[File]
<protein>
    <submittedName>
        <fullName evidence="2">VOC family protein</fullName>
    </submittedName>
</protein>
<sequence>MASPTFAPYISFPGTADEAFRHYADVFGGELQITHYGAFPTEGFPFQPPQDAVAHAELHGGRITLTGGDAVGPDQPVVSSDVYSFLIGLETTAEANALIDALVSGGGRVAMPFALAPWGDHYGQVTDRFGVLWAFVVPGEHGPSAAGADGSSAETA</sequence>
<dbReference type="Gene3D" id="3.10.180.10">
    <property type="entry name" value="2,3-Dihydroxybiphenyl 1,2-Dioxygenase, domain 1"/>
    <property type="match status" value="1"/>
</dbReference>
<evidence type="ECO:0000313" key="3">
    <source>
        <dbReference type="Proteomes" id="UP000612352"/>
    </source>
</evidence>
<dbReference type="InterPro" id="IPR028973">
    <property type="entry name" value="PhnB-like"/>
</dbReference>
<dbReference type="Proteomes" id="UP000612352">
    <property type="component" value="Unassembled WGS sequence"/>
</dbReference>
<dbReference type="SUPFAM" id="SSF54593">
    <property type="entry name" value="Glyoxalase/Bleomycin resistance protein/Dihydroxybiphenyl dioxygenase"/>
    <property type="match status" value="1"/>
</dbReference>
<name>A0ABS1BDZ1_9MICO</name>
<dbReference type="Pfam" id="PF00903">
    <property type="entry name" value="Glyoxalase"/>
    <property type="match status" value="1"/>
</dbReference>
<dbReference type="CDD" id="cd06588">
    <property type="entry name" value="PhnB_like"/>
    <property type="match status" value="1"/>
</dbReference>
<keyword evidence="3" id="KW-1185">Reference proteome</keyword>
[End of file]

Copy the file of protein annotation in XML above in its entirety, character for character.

<protein>
    <submittedName>
        <fullName evidence="2">VOC family protein</fullName>
    </submittedName>
</protein>
<sequence>MASPTFAPYISFPGTADEAFRHYADVFGGELQITHYGAFPTEGFPFQPPQDAVAHAELHGGRITLTGGDAVGPDQPVVSSDVYSFLIGLETTAEANALIDALVSGGGRVAMPFALAPWGDHYGQVTDRFGVLWAFVVPGEHGPSAAGADGSSAETA</sequence>
<dbReference type="Gene3D" id="3.10.180.10">
    <property type="entry name" value="2,3-Dihydroxybiphenyl 1,2-Dioxygenase, domain 1"/>
    <property type="match status" value="1"/>
</dbReference>
<evidence type="ECO:0000313" key="3">
    <source>
        <dbReference type="Proteomes" id="UP000612352"/>
    </source>
</evidence>
<dbReference type="InterPro" id="IPR028973">
    <property type="entry name" value="PhnB-like"/>
</dbReference>
<dbReference type="Proteomes" id="UP000612352">
    <property type="component" value="Unassembled WGS sequence"/>
</dbReference>
<dbReference type="SUPFAM" id="SSF54593">
    <property type="entry name" value="Glyoxalase/Bleomycin resistance protein/Dihydroxybiphenyl dioxygenase"/>
    <property type="match status" value="1"/>
</dbReference>
<name>A0ABS1BDZ1_9MICO</name>
<dbReference type="Pfam" id="PF00903">
    <property type="entry name" value="Glyoxalase"/>
    <property type="match status" value="1"/>
</dbReference>
<dbReference type="CDD" id="cd06588">
    <property type="entry name" value="PhnB_like"/>
    <property type="match status" value="1"/>
</dbReference>
<keyword evidence="3" id="KW-1185">Reference proteome</keyword>